THE British Social Attitudes survey made dismal reading for the Church of England. The religion chapter made much of the collapse of Anglican belonging across the generations; so that those over 75 were 33 times as likely to say that they were C of E than those between 18 and 24 — which is to say that the figures were 33 per cent and one per cent respectively. This is actually slightly worse than anything that I have seen reported before.
Even worse, from a PR point of view, was the fact that this didn’t seem news to most of the papers, who led their coverage of the survey with observations on sexuality: a slight, possibly statistically insignificant rise in the number of people who thought homosexuality wrong, for the first time since the height of the AIDS epidemic. Douglas Murray, of course, writing on the Unherd website, blamed this on the rising Muslim population, but no one else seemed inclined to do so.
The Times dealt with the religious coverage fairly: “The number of ‘confident atheists’ in Britain has more than doubled in the past two decades while there has been a dramatic decline in Christianity, a study suggests.
“In 1998, 10 per cent of people said they were sure there was no God, while 21 per cent said they had no doubt that there was a God. Today 26 per cent of Britons are atheist while 19 per cent feel sure of God’s existence.”
What seems to me really threatening to the future of Christianity in this country is that this is not thought interesting or important. Polly Toynbee tried her best in The Guardian. In the decline of the Church of England, she saw a shining future for humanity: “In these dark times the Enlightenment itself can seem in retreat. Fact-free emotion wins over reason and the hard-earned liberalism of centuries is thrown into reverse. Donald Trump and Boris Johnson succeed by flamboyantly disregarding truth. . . [But] These strange irrational phenomena are only marginalia in the onward march of reason.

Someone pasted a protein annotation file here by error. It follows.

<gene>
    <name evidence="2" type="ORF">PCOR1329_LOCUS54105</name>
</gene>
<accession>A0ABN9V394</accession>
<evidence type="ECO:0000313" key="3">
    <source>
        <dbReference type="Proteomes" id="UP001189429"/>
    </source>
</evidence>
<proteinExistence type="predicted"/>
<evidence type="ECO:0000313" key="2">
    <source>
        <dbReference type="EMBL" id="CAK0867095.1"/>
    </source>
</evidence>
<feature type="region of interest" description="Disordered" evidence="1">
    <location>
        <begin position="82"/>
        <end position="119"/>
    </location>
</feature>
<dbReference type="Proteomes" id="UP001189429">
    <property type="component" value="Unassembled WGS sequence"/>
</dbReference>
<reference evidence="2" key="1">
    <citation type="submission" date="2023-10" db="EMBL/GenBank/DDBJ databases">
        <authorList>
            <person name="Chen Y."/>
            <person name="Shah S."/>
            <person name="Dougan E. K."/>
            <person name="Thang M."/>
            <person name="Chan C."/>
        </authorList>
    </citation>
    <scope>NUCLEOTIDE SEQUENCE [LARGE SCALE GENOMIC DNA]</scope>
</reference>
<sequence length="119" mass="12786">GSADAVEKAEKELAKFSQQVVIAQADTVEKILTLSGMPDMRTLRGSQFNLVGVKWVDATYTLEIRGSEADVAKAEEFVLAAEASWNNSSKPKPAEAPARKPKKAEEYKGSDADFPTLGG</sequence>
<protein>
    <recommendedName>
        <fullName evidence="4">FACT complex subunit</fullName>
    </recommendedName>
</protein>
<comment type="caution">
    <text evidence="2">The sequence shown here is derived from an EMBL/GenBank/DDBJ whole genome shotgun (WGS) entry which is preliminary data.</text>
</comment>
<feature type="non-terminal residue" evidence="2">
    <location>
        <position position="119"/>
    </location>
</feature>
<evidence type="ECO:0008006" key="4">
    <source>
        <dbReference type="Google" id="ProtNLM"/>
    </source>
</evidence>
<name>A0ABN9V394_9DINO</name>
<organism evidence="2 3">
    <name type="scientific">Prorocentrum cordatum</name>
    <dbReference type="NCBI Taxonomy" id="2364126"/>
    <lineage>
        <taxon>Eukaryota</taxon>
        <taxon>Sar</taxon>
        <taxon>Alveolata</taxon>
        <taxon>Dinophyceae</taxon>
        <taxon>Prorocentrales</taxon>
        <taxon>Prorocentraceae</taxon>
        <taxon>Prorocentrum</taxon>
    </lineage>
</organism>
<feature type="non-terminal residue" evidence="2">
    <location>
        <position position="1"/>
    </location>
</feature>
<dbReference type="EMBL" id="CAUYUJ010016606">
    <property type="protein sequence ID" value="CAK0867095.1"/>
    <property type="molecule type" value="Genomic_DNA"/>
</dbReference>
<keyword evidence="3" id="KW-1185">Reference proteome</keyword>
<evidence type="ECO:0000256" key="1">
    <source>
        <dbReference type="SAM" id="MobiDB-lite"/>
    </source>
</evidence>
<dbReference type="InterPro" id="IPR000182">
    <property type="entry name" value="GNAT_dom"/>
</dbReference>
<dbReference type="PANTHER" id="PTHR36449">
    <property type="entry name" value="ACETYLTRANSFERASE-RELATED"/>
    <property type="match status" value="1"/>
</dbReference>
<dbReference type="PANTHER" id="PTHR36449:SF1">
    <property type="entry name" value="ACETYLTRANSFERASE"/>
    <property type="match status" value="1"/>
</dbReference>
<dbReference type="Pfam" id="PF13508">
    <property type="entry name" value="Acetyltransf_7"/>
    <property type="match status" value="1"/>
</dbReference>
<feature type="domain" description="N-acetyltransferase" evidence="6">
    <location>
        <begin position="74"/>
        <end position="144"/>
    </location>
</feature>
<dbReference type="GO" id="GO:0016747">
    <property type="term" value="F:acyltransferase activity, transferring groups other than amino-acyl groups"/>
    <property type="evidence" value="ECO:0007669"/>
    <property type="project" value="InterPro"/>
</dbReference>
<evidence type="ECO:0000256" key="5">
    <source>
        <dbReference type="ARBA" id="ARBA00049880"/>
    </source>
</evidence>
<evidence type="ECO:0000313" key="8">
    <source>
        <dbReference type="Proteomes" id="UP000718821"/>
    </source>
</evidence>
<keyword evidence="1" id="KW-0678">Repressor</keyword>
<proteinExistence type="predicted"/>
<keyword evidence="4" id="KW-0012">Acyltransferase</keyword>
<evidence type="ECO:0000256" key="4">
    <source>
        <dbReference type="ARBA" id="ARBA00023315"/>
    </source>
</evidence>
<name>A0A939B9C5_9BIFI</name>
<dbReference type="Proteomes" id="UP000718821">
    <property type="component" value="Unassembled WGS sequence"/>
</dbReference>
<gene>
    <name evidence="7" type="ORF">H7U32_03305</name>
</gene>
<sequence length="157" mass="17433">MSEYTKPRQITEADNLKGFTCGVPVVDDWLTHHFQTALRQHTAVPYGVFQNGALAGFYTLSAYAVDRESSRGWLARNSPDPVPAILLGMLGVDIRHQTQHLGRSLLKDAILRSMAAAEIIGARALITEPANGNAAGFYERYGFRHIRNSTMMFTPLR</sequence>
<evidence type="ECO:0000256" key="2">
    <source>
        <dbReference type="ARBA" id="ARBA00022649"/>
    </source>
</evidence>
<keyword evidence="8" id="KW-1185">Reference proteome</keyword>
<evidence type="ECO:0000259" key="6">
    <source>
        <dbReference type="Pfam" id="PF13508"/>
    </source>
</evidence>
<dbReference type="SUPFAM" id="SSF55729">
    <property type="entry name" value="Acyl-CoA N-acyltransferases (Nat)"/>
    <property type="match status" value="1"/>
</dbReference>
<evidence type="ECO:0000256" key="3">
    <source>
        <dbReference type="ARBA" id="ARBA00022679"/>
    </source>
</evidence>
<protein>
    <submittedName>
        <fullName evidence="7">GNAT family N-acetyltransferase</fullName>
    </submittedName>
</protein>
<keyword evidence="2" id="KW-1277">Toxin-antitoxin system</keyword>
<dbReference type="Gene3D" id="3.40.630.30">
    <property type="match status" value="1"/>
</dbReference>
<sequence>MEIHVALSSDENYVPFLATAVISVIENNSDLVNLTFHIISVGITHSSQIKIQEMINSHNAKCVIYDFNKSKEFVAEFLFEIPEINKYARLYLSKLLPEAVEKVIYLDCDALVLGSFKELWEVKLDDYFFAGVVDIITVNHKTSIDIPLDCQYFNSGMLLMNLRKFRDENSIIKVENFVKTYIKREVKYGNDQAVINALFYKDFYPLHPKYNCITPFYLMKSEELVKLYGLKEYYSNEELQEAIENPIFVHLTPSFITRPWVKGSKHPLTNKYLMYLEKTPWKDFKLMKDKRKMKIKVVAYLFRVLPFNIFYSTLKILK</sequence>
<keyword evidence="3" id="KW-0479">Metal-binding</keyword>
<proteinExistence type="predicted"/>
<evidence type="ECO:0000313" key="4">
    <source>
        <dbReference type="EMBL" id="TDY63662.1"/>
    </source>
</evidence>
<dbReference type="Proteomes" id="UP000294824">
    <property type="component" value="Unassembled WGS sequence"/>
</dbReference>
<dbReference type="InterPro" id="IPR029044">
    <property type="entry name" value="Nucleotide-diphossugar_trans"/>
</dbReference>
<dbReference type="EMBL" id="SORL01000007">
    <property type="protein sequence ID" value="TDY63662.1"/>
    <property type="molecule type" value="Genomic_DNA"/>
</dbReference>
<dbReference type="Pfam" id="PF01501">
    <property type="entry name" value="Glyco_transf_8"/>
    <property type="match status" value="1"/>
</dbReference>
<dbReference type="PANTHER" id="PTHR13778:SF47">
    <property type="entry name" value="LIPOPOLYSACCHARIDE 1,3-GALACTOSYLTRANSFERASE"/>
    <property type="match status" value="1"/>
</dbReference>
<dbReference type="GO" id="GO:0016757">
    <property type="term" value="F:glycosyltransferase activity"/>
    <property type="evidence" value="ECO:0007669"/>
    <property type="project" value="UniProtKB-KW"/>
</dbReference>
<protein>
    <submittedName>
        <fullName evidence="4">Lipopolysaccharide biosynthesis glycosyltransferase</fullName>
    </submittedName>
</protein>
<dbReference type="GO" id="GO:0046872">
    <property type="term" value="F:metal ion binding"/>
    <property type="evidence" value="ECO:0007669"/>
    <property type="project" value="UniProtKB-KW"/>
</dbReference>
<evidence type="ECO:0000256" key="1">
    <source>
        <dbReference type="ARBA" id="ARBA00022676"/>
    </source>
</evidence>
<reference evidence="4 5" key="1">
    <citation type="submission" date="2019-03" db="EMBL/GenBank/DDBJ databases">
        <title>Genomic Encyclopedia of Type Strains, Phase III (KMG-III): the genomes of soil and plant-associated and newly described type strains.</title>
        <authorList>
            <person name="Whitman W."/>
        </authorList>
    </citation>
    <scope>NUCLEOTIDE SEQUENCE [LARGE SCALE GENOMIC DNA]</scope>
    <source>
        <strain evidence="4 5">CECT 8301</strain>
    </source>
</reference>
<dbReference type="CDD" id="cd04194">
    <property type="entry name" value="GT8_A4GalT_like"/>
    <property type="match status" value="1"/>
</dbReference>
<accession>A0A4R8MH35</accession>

“The BSA report reassuringly finds that beneath the surface of our present turmoil, superstition and unreason are on the retreat, with the onward march of trust in evidence-based scientific truths. When it comes to the great climate question and whether life on Earth will survive, that augurs well. Not prayers but only human agency can save us.”
And this is a woman who mocks religious believers for their irrational optimism! More damaging, I think, was the line in the Times report that “Churches and religious bodies are Britain’s least trusted institutions behind parliament, the survey found, noting a profound decline in ‘religious identity, practice and belief’.”
THIS collapse in belief in what are supposed to be the bearing instruments of the constitution is surely connected with the madness over Brexit that has gripped the Conservative Party. Religions are seldom in step with the secular world: in some ways, they are ahead of it; although in other, more obvious ways, they lag behind its attitudes.
And the disestablishment of the Church of England — at least its detachment from the centres of real power, which has been going on all through my professional lifetime — now seems to prefigure the disestablishment of Parliament itself. An MP seems now a figure of no more significance than a priest without freehold, and possibly one who makes less of a practical difference to his or her constituents or congregation, even when it comes to dealing with the bureaucracies of the modern state.
NOT that the IICSA hearings did anything for the credibility of the Church. You could not beat Harriet Sherwood’s Guardian report for deadpan damage: “The archbishop of York has admitted the Church of England’s treatment of a vicar who was raped as a teenager by another cleric was ‘shabby and shambolic’ but denied he had made personal mistakes in the case.
“John Sentamu told the independent inquiry into child sexual abuse that more support should have been given by the church to the Rev Matthew Ineson when he told of his abuse. The archbishop accepted an earlier description by the bishop of Bath and Wells that Ineson’s treatment was ‘shabby and shambolic’.
“Sentamu said he had received a copy of a letter sent by Ineson to the bishop of Sheffield disclosing his abuse, but assumed his colleague would deal with it. The archbishop sent a brief response to Ineson, saying he would pray for him and sending best wishes.”
Similarly, the Telegraph’s lead on the Archbishop of Canterbury’s evidence was not that he had come round to mandatory reporting, but this: “The Archbishop of Canterbury banned a ‘vulnerable’ abuse victim from cathedral grounds after treating his case with ‘casual indifference’, an independent inquiry heard.”
THE Telegraph also added a wonderfully grotesque detail to the scandal round the Revd Jonathan Fletcher (News, Press, 5 July). “Mr Fletcher administered physical beatings on men’s naked backsides, gave naked one-to-one massages, withheld chocolate from victims and subjected them to cold baths, it is claimed.”
“Withheld chocolate from victims” wonderfully captures that childish nature of these games — which, as any Calvinist will tell you, is a quality quite unrelated to innocence.